Mental health

Advocating for Mental Health for Youth in Foster Care

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Advocating for Mental Health FFY

Three Lived Experience (LEx) Leaders advocated for improved mental health services for youth involved in foster care and/or juvenile justice at a Policy Lab last month. 

The lab brought together two parent advocates, one grandparent advocate and nine state teams. They joined LEx Leaders Rimy Morris (age 26, IN), Aliyah Zeien (age 27, LA), and Addie Anderson (age 24, AZ).


Above: Lived Experience Leaders Rimy Morris (age 26, Indiana), Aliyah Zeien (age 27, Louisiana), and Addie Anderson (age 24, Arizona)

LEx Leaders opened the session reflecting on the urgent and critical need for children and youth-focused mental and behavioral health supports, especially for those involved in child welfare or juvenile justice. 

“I grew up with a lot of peers who will never get to see the things or the stages that I’ve seen,” said Aliyah, who along with  Rimy serves on the National Foster Care Youth & Alumni Policy Council, a group managed by FosterClub and Foster Care Alumni of America with support from Casey Family Programs. “Many are dead, many are in jail, or just missing… because they feel like life on the street was better than the injustices that they were seeing every day.”

Young people in and from foster care rarely get to make decisions about their mental and behavioral health at the individual or systemic levels. This has serious costs. Young people must be involved in their own health decisions and in improving the system for their peers.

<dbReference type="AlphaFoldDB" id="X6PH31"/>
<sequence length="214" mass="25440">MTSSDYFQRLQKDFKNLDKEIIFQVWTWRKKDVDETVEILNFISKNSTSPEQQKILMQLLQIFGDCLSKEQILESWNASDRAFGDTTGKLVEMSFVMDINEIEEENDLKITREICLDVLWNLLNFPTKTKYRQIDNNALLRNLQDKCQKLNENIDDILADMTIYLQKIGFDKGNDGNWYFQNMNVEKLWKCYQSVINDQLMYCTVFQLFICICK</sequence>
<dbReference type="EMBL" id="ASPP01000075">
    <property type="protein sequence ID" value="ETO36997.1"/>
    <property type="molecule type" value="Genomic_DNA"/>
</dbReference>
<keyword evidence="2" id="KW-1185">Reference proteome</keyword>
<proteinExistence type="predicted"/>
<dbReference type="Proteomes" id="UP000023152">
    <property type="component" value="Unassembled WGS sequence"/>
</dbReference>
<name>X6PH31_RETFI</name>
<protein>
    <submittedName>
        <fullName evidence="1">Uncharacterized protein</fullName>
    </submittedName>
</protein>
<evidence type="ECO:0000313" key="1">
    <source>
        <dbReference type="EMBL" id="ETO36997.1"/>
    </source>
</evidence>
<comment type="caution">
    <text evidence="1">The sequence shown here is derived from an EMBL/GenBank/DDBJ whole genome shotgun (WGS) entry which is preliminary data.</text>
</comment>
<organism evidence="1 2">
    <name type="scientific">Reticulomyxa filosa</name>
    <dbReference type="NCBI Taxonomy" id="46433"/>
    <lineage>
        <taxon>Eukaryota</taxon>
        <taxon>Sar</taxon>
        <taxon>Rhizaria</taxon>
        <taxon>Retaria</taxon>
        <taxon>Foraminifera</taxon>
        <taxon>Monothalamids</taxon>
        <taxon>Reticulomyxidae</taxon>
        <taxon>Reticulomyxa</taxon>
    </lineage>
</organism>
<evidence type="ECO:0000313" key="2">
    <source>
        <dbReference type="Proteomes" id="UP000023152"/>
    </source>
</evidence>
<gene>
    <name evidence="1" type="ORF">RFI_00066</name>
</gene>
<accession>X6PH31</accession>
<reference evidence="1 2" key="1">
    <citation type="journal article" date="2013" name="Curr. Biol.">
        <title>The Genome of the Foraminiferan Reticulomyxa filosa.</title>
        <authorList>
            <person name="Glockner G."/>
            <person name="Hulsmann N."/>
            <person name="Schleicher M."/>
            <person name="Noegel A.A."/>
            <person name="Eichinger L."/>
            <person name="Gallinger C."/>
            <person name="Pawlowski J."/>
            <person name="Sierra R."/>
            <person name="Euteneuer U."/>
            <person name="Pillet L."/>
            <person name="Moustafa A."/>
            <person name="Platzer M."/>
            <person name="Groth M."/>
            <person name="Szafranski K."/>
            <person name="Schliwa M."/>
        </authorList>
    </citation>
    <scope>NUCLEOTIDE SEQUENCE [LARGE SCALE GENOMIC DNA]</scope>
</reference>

“We often say kids are falling through the cracks;” said Rimy, directing audience members to the Council’s 20th priority: Decriminalize Being in Foster Care. “Kids aren’t falling through cracks anymore; those are now craters. . . Kids just like me. Kids just like Aliyah. Kids just like Addie.” 

Health Management Associates hosted the lab in partnership with the National Association of State Mental Health Program Directors, National Association of Medicaid Directors, and Child Welfare League of America, American Public Human Services Association, with support from Annie E. Casey Foundation and Casey Family Programs. After opening the event, LEx Leaders provided guidance to state teams for partnering with advocates with lived experience to build much needed care.We are excited to continue working with state teams toward improved support for children and youth. 

As Jim Casey Youth Opportunities Fellow Addie said at the lab, “Let us not waste our time. Let us make a change for this generation. We really need it.”

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